Do you enjoy a good, focused discussion?

 In Gill's Blog, Practice Management

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Learning through facilitated discussion

Lawyers are trained to argue, debate and prove their point. It is therefore surprising that much learning we choose is passive and rarely involves participation other than to listen. I suppose that for most of us this was entirely normal, we listened to lectures at University and heard radio programmes and read books. But to-day there are so many more ways in which we can pick up information and learn.

Whilst the idea that we each have a preferred learning style[1] has been somewhat discredited it is true that relying on mainly one way of updating our knowledge is likely to be less effective than exploring a subject or problem in many different ways.

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It is likely that much of what we hear is forgotten almost as soon as we hear it unless we have some knowledge already of the subject to which we can add the new stuff. Even then it might only be recalled as – ‘I am sure someone told me something has changed’ – a kind of red warning flag.

The work of Dan Willingham and Robert Bjork[2] explains that principally we don’t remember things because of insufficient focus when the training was provided, lack of time or attention spent on them, and because of insufficient practice, usage, revisiting, consolidation or application.

In other words, rather than cram lots of learning into one session it is best to tackle learning in manageable chunks. If you do you can really drill down into the issue and approach the topic from a variety of angles using different means but most importantly apply the knowledge to relevant problems, to current knowledge and how it will affect what we already know in practice.

For example, take the Residential Nil Rate Band. This is mostly of interest to lawyers preparing Wills, administering estates and providing tax planning advice but it has some other effects too such as how you store conveyancing documents; the questions you ask on taking on the management of someone’s financial affairs under an LPA or Deputyship or when you manage a trust holding residential property. A great deal of advantage can be gained by a particular firm examining the topic together, practising how it works with examples relevant to their area of work; discussing and debating the issues in confidence; relating it to a firm’s precedents, procedures and approach to clients.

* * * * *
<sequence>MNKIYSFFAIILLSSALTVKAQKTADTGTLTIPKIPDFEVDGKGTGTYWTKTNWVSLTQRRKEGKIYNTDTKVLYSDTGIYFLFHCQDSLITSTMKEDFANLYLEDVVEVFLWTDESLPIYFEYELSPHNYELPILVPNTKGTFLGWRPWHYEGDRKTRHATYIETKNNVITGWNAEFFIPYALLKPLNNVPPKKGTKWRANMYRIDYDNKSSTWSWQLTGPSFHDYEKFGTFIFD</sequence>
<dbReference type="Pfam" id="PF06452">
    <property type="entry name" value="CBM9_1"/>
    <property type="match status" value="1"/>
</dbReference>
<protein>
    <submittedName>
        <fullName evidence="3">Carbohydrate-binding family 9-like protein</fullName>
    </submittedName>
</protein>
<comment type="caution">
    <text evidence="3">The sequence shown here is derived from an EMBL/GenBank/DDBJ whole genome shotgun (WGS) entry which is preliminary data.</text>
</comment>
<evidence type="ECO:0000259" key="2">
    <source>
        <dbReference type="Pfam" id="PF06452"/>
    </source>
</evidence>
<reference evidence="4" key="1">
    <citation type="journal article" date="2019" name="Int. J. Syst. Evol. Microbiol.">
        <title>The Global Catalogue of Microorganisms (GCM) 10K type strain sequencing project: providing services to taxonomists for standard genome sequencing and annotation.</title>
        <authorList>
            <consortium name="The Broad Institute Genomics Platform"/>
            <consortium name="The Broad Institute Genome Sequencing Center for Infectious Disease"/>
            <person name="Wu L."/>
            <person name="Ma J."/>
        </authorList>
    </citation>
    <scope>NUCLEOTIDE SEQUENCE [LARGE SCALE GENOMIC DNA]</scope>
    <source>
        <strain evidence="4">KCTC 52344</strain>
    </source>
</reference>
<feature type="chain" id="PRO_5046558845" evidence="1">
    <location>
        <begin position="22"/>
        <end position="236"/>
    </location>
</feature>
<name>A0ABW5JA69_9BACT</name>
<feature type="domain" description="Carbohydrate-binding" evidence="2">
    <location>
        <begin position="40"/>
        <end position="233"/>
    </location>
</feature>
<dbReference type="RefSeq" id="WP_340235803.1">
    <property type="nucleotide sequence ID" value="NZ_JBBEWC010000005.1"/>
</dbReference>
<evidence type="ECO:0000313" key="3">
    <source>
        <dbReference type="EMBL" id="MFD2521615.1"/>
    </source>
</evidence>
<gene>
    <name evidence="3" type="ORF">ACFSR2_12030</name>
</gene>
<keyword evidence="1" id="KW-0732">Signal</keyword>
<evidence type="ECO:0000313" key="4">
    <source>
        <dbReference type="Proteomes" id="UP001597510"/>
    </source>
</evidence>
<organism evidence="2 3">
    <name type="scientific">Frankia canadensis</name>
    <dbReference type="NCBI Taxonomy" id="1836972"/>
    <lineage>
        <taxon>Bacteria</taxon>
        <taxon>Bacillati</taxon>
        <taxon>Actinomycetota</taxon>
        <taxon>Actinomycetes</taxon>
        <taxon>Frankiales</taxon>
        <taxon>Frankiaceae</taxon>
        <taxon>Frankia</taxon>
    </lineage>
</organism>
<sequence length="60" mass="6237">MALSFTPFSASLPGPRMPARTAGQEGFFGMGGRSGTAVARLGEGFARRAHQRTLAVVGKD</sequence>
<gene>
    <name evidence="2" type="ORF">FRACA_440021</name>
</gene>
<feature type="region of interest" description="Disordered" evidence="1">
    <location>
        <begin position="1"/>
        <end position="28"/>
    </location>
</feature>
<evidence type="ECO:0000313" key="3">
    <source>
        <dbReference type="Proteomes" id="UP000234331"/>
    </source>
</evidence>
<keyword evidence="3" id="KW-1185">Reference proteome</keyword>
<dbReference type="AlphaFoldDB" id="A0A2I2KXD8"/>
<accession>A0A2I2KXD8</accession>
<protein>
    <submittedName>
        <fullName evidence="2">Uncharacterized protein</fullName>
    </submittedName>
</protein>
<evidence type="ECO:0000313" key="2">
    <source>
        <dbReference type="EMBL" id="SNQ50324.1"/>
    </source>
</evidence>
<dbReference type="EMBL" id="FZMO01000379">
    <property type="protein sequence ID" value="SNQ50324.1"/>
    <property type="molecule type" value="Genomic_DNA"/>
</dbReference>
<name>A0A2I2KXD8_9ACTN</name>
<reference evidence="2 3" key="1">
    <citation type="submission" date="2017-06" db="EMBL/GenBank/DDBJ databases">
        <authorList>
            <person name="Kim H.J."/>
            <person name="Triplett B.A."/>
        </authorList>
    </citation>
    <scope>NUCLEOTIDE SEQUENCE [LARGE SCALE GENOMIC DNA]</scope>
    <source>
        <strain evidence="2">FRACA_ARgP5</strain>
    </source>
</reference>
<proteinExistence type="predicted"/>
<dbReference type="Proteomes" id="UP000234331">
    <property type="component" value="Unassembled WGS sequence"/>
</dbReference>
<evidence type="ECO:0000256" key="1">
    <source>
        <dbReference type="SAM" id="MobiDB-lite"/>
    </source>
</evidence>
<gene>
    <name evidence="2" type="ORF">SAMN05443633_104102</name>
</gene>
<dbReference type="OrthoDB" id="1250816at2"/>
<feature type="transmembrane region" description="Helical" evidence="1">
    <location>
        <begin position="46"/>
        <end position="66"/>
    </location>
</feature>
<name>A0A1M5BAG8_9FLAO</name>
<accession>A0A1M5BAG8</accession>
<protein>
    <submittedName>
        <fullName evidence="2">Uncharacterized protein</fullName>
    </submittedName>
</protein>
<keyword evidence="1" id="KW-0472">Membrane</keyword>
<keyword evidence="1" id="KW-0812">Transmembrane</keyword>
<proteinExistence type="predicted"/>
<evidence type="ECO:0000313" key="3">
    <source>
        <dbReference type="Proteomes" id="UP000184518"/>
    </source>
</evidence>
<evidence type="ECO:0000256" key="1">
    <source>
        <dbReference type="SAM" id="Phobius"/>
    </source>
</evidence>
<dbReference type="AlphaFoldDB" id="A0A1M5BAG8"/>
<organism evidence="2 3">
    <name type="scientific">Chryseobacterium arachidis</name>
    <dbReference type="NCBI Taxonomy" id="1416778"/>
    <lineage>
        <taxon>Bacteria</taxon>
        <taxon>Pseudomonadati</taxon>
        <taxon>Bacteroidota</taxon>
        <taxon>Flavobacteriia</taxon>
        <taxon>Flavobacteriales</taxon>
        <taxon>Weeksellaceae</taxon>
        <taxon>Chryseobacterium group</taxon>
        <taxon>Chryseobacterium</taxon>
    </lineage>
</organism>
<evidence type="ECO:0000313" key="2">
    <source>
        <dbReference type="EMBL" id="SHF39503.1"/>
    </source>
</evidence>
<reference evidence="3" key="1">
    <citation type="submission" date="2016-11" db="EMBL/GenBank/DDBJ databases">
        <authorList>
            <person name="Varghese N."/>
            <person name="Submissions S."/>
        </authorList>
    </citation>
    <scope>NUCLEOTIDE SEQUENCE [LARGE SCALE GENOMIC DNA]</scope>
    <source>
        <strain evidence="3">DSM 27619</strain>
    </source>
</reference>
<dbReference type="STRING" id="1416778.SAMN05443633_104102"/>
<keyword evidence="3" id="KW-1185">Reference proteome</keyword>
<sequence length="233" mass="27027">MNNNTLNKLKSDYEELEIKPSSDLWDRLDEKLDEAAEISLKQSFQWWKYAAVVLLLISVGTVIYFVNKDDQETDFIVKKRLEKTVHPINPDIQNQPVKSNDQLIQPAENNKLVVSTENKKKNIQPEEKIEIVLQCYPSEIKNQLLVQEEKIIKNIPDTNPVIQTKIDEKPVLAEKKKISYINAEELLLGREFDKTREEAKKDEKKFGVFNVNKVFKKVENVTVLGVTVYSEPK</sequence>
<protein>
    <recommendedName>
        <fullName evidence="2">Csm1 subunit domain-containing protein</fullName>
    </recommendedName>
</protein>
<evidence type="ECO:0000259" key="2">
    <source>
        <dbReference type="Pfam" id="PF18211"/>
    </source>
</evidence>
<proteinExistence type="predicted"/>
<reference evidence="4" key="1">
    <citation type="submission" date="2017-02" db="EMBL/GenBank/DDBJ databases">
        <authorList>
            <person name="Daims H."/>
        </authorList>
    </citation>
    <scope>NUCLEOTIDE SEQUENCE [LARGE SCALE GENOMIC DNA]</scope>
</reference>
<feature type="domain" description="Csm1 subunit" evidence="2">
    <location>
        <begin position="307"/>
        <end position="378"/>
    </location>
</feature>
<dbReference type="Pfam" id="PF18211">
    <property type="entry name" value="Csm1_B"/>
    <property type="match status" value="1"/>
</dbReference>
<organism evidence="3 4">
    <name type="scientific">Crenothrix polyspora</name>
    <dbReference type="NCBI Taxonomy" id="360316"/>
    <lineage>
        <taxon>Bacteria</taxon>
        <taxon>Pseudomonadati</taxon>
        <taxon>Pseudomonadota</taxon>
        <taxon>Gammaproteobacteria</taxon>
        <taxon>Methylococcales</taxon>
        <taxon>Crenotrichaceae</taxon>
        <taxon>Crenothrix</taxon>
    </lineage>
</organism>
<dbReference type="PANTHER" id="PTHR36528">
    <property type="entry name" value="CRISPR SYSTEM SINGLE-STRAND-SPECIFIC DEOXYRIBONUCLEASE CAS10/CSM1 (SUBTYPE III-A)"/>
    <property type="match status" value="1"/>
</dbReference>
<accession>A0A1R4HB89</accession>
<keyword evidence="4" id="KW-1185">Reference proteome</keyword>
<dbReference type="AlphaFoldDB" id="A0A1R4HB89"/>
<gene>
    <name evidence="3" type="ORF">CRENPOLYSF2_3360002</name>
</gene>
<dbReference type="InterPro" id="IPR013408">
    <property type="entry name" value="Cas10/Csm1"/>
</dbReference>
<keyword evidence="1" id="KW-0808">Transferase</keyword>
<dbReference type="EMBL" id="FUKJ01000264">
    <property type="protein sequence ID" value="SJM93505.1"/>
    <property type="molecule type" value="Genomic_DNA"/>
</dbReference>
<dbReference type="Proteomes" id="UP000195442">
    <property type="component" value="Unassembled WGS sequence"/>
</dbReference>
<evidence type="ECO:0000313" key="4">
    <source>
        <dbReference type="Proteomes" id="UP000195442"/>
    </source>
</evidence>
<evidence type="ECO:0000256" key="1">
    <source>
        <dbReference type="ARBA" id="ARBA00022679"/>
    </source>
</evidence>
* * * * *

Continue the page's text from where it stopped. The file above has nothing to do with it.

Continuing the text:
Once you open your mind to a different way of learning, which is fundamentally facilitated discussion rather than merely notes; which involves practising your understanding by applying what you have discussed to work related scenarios and testing your views in discussion with others; you cannot fail to appreciate that this is a better way to learn, apply and remember.

I know it is tempting to ask someone like me to cover a wide range of content in a short period of time or even a whole day but to get the best value for money why not focus on a single topic and truly explore all levels of knowledge and experience in the firm? Share your own real examples and concerns as well as any I can dream up to discuss. [Read more about LawSkills in-house training].

For many senior and highly experienced practitioners this is a good way to share their knowledge with their staff and so assist in internal coaching and mentoring after the event – a sure fire way of embedding what was learnt and ironing out any mis-understandings.

If this sounds up your street why not give Sue or I a call (01962 776442) to discuss what LawSkills can do for you and your colleagues? You never know, you might even have fun too.

[1] http://www.itslifejimbutnotasweknowit.org.uk/files/LSRC_LearningStyles.pdf

[2] https://www.aft.org/sites/default/files/periodicals/willingham_0.pdf

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